and Struggle for his Succession--The Elector of Brandenburg and Palatine of Neuburg hold the Duchies at Barneveld's Advice against the Emperor, though having Rival Claims themselves-- Negotiations with the King of France--He becomes the Ally of the States-General to Protect the Possessory Princes, and prepares for war.
I propose to retrace the history of a great statesman's career. That statesman's name, but for the dark and tragic scenes with which it was ultimately associated, might after the lapse of two centuries and a half have faded into comparative oblivion, so impersonal and shadowy his presence would have seemed upon the great European theatre where he was so long a chief actor, and where his efforts and his achievements were foremost among those productive of long enduring and widespread results.
There is no doubt whatever that John of Barneveld, Advocate and Seal Keeper of the little province of Holland during forty years of as troubled and fertile an epoch as any in human history, was second to none of his contemporary statesmen. Yet the singular constitution and historical position of the republic whose destinies he guided and the peculiar and abnormal office which he held combined to cast a veil over his individuality. The ever-teeming brain, the restless almost omnipresent hand, the fertile pen, the eloquent and ready tongue, were seen, heard, and obeyed by the great European public, by the monarchs, statesmen, and warriors of the time, at many critical moments of history, but it was not John of Barneveld that spoke to the world. Those "high and puissant Lords my masters the States-General" personified the young but already majestic republic. Dignified, draped, and concealed by that overshadowing title the informing and master spirit performed its never ending task.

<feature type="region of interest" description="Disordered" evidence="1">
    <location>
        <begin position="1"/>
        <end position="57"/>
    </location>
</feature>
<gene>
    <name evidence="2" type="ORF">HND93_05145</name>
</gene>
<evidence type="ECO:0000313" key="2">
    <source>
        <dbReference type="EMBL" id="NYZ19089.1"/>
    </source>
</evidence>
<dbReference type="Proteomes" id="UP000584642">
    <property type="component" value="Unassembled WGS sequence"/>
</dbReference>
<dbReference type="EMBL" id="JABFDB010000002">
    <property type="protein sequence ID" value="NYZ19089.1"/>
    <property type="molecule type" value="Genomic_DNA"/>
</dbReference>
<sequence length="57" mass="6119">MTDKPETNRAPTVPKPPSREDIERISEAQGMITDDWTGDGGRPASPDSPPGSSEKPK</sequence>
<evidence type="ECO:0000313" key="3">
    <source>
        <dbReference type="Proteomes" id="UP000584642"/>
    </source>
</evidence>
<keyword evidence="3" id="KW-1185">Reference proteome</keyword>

Those who study the enormous masses of original papers in the archives of the country will be amazed to find how the penmanship, most difficult to decipher, of the Advocate meets them at every turn